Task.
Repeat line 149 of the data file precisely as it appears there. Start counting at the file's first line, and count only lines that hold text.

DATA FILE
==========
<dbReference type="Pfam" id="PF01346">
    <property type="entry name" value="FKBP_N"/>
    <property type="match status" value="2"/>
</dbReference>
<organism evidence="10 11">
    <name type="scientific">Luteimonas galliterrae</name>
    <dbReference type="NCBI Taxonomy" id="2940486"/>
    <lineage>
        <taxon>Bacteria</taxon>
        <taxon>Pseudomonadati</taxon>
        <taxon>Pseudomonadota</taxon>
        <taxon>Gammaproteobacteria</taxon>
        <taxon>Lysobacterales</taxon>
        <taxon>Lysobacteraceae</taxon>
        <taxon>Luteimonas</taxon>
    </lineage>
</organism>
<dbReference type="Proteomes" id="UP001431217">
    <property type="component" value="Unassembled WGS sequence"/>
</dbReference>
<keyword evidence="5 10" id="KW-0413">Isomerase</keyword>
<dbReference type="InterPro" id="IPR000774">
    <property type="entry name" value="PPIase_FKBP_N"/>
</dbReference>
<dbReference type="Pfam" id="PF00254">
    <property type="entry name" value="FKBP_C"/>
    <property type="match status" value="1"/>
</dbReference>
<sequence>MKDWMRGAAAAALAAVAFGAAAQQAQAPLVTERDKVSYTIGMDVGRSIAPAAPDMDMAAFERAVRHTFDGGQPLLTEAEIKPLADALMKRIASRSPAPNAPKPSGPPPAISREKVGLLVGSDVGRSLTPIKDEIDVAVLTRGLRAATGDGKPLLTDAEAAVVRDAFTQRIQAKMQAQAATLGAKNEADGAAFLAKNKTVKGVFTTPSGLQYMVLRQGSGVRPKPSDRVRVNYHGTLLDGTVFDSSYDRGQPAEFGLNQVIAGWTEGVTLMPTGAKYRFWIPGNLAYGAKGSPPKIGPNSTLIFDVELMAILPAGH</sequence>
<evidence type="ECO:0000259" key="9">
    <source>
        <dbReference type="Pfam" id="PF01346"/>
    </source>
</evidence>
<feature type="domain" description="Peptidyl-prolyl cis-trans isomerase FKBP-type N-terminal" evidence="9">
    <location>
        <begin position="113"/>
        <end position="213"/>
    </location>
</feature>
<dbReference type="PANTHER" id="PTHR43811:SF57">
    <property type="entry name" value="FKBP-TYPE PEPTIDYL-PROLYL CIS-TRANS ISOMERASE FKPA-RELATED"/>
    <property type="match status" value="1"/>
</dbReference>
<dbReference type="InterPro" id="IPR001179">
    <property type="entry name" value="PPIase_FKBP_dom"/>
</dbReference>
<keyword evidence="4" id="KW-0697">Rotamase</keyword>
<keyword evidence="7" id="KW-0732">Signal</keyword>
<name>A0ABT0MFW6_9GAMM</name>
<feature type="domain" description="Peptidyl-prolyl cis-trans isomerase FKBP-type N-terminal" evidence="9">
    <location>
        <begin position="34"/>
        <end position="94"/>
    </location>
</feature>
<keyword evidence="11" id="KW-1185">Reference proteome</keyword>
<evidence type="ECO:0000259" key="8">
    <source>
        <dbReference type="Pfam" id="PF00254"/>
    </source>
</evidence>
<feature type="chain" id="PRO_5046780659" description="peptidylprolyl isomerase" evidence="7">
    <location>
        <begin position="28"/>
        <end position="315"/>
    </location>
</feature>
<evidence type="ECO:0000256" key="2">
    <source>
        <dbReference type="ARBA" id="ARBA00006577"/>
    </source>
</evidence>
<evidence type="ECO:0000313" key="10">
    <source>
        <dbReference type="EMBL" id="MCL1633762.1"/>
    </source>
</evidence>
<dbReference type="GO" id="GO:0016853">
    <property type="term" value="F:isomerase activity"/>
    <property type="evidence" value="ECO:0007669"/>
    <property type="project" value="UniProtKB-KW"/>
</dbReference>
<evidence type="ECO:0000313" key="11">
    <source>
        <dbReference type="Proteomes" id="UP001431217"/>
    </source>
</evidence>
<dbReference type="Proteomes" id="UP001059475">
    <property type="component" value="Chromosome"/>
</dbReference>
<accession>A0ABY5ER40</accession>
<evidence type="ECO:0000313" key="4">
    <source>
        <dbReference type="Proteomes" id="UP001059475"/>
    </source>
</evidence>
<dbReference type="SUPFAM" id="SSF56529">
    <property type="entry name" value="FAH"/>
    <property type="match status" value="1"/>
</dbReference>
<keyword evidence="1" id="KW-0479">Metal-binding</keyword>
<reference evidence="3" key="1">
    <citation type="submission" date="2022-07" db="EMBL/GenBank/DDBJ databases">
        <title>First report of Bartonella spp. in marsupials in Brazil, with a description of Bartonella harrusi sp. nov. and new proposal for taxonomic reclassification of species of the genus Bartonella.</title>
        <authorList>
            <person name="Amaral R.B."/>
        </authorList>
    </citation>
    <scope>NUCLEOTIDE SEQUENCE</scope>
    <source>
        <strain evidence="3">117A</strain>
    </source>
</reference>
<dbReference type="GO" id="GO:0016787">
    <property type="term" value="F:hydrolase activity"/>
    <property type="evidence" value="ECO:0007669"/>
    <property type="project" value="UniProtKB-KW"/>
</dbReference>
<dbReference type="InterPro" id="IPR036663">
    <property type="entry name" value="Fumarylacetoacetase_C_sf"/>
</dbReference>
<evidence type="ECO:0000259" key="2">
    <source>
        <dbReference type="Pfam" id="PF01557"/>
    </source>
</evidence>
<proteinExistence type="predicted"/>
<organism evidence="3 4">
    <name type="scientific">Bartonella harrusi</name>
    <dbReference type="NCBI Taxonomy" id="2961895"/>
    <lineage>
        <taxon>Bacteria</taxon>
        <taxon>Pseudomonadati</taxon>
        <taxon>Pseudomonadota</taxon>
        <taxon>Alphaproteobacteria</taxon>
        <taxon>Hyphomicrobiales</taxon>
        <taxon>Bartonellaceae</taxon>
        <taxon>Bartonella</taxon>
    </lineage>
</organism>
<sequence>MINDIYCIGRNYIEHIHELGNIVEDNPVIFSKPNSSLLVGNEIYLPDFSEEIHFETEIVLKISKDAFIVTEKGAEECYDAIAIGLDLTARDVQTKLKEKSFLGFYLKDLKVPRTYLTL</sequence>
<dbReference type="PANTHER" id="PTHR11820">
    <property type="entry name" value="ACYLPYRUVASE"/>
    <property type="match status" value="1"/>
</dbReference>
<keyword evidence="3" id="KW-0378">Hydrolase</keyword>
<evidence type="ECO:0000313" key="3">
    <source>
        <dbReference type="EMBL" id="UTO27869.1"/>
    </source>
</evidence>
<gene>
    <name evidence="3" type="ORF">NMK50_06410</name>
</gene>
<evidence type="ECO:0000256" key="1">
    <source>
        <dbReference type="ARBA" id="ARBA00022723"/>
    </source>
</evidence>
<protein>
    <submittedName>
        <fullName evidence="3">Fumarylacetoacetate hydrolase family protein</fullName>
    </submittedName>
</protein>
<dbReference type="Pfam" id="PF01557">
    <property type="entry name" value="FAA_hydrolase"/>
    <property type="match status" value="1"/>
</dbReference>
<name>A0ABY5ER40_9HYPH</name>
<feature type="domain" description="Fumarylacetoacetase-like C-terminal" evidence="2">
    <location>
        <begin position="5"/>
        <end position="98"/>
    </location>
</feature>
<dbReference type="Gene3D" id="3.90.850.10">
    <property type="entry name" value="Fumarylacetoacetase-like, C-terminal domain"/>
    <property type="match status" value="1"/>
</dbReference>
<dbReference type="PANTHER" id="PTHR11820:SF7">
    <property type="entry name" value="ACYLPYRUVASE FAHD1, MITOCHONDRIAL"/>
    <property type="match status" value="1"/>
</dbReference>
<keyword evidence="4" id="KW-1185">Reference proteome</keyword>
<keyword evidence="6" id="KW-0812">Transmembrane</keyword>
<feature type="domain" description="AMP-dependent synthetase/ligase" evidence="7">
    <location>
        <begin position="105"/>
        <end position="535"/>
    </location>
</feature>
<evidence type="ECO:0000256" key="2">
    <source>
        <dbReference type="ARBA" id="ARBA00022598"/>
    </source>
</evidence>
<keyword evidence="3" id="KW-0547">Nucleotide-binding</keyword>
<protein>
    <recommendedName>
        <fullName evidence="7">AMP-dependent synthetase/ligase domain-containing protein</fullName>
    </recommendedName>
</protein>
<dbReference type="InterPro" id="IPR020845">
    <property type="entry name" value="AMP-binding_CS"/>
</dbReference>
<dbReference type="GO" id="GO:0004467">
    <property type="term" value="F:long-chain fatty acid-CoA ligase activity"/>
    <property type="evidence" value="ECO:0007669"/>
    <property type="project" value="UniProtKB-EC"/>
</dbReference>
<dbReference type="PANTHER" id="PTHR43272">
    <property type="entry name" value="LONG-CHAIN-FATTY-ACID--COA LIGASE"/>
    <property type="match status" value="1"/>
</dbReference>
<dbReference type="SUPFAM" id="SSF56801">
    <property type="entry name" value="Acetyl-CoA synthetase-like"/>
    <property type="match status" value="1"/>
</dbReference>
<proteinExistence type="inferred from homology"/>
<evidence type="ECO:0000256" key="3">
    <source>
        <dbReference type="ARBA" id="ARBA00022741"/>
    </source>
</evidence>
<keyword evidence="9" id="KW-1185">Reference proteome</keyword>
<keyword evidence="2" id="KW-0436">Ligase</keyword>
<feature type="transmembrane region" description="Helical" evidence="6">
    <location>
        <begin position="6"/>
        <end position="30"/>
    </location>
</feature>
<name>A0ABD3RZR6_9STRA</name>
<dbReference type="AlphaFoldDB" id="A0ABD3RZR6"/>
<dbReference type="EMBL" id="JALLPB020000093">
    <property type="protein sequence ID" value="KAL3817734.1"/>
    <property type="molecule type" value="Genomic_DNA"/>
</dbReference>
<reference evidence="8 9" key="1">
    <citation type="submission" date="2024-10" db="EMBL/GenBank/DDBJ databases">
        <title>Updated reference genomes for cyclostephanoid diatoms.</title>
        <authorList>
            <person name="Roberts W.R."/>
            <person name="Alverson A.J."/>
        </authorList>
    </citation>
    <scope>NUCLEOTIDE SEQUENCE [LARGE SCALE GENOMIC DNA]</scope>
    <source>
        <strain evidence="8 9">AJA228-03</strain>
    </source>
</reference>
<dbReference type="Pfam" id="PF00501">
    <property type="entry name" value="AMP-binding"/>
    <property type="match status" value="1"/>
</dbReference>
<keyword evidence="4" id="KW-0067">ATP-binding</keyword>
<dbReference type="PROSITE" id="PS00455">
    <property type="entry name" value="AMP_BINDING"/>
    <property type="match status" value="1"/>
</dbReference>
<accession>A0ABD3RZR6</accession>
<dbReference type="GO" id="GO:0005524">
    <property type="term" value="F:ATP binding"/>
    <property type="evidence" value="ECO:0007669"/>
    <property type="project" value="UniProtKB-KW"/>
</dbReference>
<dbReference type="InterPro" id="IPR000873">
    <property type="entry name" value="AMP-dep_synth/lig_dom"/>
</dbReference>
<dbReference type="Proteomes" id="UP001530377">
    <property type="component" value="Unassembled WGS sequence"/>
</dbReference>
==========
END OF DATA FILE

    <source>